Ask an expert: Helping boys learn

Ask an expert: Helping boys learn

Author: Canadian Living


Ask an expert: Helping boys learn

Q: My 10-year-old son is having a very hard time in school. He's in Grade 5 and I just got his report card today -- not good. I would love some advice on how to make his learning easier, especially in math. He feels really bad about his grades and I don't want him to give up. He's a very bright boy, but schoolwork always seems to be a challenge for him. Are their any exercises or tricks I can do at home to help him along? I'm even going to start leaving work earlier to be able to help him with his homework. I'm not the smartest person and I'm having a hard time myself with some of his work.

A: First of all, I'm really sorry that your son is struggling at school. He is one of too many boys his age that are. Teachers, researchers, educational leaders and parents are aware of this problem and are trying to find ways of responding that will make a difference for boys. Your question about how to make his learning easier is an important one.

Isn't it hard being a parent and feeling the pain for and about your child? If only all of life's bumps and mishaps could be easily fixed. We hurt when our kids are discouraged and disappointed. We feel out of control when it's in a domain that we can't really understand.

You have to be a detective and find out what the real problem is. You have observed your child -- when does he get the most frustrated? What does he think the problem is? What is easy for him, what is difficult? Does he have too much difficult homework? What are his work habits like at home? Is he healthy? Are his eyes and ears healthy? Is he getting enough sleep and proper nutrition? Silly questions you say, but.not so. Emotional and physical health are directly connected to success in school. Kids also do better when parents are there to support them, so your move to spend more time with him is a great one! You are a caring mom!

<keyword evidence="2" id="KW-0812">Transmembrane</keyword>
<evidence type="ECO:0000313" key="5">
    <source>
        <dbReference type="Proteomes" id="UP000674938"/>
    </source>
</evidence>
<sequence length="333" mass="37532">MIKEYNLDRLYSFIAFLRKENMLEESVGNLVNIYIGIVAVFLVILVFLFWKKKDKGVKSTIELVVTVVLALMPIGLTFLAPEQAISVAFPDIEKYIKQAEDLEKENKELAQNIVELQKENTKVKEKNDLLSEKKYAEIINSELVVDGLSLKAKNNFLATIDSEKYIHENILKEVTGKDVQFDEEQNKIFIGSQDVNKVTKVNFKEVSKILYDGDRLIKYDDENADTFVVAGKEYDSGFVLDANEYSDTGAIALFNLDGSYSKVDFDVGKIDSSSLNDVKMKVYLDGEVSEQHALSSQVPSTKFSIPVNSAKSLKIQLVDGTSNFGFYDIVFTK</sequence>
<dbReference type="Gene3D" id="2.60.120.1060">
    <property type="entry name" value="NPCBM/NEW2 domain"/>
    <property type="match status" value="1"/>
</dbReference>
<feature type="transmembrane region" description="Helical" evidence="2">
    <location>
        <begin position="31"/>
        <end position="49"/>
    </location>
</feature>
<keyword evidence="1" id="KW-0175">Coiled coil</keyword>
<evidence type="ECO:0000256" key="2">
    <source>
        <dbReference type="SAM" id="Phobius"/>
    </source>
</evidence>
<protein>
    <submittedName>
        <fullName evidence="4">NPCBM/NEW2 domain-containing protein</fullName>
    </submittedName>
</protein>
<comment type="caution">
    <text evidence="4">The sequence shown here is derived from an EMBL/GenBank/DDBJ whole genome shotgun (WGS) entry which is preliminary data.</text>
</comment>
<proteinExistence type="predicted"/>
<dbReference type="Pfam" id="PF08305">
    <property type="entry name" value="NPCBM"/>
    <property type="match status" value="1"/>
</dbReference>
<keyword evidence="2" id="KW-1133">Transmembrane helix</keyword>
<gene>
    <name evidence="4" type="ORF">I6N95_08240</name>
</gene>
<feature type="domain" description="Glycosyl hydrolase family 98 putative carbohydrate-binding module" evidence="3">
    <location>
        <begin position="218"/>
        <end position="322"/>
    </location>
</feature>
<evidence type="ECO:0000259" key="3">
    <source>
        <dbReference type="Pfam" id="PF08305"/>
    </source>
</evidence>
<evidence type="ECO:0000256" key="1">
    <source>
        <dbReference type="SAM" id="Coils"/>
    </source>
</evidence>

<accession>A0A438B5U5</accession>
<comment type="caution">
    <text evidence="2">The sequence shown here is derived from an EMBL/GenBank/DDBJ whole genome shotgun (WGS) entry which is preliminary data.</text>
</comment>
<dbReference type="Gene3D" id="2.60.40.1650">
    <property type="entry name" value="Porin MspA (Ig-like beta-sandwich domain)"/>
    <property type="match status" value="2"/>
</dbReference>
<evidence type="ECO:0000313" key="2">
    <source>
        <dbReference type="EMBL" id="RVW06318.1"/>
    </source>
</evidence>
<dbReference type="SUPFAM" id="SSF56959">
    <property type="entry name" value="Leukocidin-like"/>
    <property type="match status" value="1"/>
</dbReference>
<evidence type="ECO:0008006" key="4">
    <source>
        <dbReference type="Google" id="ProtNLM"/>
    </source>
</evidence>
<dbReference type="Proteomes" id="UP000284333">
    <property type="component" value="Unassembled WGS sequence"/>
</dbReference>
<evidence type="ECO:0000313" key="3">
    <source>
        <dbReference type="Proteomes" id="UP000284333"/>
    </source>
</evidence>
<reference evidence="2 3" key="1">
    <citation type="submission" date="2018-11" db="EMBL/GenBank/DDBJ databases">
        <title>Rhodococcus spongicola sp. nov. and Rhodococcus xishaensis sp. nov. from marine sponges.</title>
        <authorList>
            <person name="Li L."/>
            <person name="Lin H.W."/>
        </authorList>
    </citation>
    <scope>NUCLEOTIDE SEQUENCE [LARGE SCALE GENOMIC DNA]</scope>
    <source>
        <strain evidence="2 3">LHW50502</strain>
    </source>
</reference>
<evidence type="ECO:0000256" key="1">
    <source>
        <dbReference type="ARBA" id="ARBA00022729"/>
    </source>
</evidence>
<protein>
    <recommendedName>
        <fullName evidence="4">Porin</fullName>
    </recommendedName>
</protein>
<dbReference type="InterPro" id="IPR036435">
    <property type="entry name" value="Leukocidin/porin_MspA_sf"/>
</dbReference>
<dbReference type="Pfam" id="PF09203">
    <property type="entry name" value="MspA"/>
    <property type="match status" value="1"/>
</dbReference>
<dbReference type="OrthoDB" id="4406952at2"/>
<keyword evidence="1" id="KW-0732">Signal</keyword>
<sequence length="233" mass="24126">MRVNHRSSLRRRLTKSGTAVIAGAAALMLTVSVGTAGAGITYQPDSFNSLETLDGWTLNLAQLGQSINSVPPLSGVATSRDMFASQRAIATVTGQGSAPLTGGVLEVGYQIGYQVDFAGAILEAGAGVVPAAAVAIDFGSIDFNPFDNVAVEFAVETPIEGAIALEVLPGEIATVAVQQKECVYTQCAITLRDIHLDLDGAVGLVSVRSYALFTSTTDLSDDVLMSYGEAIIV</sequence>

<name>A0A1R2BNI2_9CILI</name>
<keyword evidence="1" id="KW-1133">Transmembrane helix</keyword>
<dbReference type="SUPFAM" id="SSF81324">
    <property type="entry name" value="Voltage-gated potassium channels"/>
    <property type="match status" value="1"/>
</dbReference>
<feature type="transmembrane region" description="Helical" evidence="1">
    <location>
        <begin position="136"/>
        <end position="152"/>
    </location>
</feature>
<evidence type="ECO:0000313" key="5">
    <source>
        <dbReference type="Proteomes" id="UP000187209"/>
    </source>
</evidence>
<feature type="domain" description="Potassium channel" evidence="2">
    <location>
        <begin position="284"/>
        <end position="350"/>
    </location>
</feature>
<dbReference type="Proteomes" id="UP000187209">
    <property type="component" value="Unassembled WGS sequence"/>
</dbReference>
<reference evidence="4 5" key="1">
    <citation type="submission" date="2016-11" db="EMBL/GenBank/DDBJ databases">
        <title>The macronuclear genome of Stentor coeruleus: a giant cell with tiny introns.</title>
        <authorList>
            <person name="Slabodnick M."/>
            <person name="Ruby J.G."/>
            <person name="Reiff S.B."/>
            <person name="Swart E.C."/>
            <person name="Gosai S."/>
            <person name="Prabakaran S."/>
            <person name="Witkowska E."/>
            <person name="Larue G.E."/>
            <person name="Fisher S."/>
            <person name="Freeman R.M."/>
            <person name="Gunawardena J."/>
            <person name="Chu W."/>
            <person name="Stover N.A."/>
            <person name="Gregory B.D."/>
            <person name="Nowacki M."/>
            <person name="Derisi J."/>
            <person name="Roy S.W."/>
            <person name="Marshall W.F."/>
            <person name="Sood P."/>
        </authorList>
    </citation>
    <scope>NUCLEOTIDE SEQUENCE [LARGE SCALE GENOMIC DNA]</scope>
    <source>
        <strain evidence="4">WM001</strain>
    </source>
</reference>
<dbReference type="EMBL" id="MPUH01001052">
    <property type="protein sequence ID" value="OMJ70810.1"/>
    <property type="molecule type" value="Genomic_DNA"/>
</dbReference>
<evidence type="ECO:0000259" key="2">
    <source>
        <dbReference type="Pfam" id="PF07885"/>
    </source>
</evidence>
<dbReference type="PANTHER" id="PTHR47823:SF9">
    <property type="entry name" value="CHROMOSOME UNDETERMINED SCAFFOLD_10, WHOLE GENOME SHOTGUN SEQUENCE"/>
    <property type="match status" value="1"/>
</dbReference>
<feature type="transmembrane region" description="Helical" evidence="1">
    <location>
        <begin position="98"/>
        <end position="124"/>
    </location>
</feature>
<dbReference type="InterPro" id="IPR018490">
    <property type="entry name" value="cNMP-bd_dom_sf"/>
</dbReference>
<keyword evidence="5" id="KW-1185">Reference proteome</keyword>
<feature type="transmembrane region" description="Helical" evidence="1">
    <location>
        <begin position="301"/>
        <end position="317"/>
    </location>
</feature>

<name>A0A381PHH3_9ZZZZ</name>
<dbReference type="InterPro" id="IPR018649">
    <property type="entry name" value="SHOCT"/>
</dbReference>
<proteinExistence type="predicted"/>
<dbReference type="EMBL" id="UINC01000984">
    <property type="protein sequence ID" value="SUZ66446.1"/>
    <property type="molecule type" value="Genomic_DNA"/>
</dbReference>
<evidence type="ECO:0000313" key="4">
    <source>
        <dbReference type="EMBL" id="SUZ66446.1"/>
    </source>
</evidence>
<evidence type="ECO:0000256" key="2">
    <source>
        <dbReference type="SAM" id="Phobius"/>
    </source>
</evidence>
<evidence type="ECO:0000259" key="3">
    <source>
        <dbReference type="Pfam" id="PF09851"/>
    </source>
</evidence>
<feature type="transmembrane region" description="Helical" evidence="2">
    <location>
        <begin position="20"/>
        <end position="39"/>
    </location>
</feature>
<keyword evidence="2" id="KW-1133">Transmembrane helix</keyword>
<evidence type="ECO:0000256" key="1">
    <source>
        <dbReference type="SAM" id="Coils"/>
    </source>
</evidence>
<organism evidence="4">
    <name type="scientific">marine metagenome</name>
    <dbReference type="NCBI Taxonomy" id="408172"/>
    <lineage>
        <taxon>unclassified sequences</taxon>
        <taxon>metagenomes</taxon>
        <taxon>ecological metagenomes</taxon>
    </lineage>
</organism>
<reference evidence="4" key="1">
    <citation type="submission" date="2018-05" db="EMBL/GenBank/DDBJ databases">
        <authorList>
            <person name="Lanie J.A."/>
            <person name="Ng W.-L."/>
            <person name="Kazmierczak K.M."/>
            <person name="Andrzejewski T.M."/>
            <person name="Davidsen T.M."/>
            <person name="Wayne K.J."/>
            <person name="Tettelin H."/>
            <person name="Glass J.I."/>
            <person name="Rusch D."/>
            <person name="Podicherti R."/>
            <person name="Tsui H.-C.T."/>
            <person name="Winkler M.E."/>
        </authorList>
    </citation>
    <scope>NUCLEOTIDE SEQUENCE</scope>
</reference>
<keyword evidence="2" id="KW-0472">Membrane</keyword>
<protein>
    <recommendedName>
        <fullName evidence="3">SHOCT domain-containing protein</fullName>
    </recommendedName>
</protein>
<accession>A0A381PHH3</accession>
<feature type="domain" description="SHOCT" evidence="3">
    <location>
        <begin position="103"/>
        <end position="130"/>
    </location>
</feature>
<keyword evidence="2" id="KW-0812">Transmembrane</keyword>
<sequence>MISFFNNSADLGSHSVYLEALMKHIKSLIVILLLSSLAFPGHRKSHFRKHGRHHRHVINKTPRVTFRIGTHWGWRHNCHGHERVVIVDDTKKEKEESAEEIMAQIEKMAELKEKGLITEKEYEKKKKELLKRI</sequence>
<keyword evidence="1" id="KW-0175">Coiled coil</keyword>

Next, meet with the teacher to see if he or she knows where there might be some concern. It is important to work together with the teacher to help your son. Teachers want the best for kids and generally appreciate knowing that parents are working with them to make learning work for the child. Communication is critical.

The teacher should have some suggestions about how you can help your son. Sometimes kids pretend that they understand concepts, so teachers might not know that they are confused or not understanding. At this age being 'cool' and looking like you understand matters more than really understanding. Boys hate to ask 'dumb' questions for fear of the ridicule that might follow. What are his work habits like at school? Talk with the teacher about your son's learning style and discuss some of things you know about your son that the teacher might find helpful. That will help make instruction more effective. It is important to let the teacher know that there are some concerns and that you care.

There might be an older child in the school that could act like a tutor to help him understand the concepts he is confused about. Mathematics can be difficult for students in Grade 5. It is when math computation takes a leap into double digits and if the foundational learning of numbers and the concept of 10 is missing, we can see problems.